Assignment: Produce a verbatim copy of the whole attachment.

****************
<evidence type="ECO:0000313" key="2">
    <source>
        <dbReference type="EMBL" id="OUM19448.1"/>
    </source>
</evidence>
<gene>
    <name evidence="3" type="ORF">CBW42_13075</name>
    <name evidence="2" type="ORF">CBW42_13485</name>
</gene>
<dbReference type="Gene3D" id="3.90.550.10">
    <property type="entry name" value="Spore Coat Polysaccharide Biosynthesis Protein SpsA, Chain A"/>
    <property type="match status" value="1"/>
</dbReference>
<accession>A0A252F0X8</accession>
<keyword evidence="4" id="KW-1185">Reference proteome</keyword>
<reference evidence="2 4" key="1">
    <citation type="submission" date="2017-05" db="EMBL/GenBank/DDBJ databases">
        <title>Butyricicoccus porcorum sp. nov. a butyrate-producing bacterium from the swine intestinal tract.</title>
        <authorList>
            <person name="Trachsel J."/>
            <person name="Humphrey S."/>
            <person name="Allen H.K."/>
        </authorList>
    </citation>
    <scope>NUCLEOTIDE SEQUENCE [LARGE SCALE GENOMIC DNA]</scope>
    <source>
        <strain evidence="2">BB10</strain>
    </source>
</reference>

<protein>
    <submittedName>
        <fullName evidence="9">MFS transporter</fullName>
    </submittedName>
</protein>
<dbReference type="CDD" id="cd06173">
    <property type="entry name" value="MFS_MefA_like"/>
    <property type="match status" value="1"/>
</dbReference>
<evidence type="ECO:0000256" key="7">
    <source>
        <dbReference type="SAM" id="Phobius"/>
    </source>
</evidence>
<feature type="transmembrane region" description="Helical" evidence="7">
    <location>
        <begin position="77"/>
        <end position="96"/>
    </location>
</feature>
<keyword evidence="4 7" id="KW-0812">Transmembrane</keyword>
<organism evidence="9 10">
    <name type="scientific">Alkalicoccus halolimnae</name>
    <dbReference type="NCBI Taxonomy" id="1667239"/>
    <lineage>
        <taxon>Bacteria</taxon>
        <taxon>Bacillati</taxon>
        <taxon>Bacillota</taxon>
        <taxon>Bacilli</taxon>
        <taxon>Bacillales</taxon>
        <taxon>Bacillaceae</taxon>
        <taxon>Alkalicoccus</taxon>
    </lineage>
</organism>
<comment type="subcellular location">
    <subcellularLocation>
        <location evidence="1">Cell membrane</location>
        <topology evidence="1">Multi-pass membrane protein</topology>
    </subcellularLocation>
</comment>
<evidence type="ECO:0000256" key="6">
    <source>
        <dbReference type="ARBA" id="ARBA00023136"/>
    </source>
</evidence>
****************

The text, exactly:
<evidence type="ECO:0000313" key="2">
    <source>
        <dbReference type="EMBL" id="OUM19448.1"/>
    </source>
</evidence>
<gene>
    <name evidence="3" type="ORF">CBW42_13075</name>
    <name evidence="2" type="ORF">CBW42_13485</name>
</gene>
<dbReference type="Gene3D" id="3.90.550.10">
    <property type="entry name" value="Spore Coat Polysaccharide Biosynthesis Protein SpsA, Chain A"/>
    <property type="match status" value="1"/>
</dbReference>
<accession>A0A252F0X8</accession>
<keyword evidence="4" id="KW-1185">Reference proteome</keyword>
<reference evidence="2 4" key="1">
    <citation type="submission" date="2017-05" db="EMBL/GenBank/DDBJ databases">
        <title>Butyricicoccus porcorum sp. nov. a butyrate-producing bacterium from the swine intestinal tract.</title>
        <authorList>
            <person name="Trachsel J."/>
            <person name="Humphrey S."/>
            <person name="Allen H.K."/>
        </authorList>
    </citation>
    <scope>NUCLEOTIDE SEQUENCE [LARGE SCALE GENOMIC DNA]</scope>
    <source>
        <strain evidence="2">BB10</strain>
    </source>
</reference>

<protein>
    <submittedName>
        <fullName evidence="9">MFS transporter</fullName>
    </submittedName>
</protein>
<dbReference type="CDD" id="cd06173">
    <property type="entry name" value="MFS_MefA_like"/>
    <property type="match status" value="1"/>
</dbReference>
<evidence type="ECO:0000256" key="7">
    <source>
        <dbReference type="SAM" id="Phobius"/>
    </source>
</evidence>
<feature type="transmembrane region" description="Helical" evidence="7">
    <location>
        <begin position="77"/>
        <end position="96"/>
    </location>
</feature>
<keyword evidence="4 7" id="KW-0812">Transmembrane</keyword>
<organism evidence="9 10">
    <name type="scientific">Alkalicoccus halolimnae</name>
    <dbReference type="NCBI Taxonomy" id="1667239"/>
    <lineage>
        <taxon>Bacteria</taxon>
        <taxon>Bacillati</taxon>
        <taxon>Bacillota</taxon>
        <taxon>Bacilli</taxon>
        <taxon>Bacillales</taxon>
        <taxon>Bacillaceae</taxon>
        <taxon>Alkalicoccus</taxon>
    </lineage>
</organism>
<comment type="subcellular location">
    <subcellularLocation>
        <location evidence="1">Cell membrane</location>
        <topology evidence="1">Multi-pass membrane protein</topology>
    </subcellularLocation>
</comment>
<evidence type="ECO:0000256" key="6">
    <source>
        <dbReference type="ARBA" id="ARBA00023136"/>
    </source>
</evidence>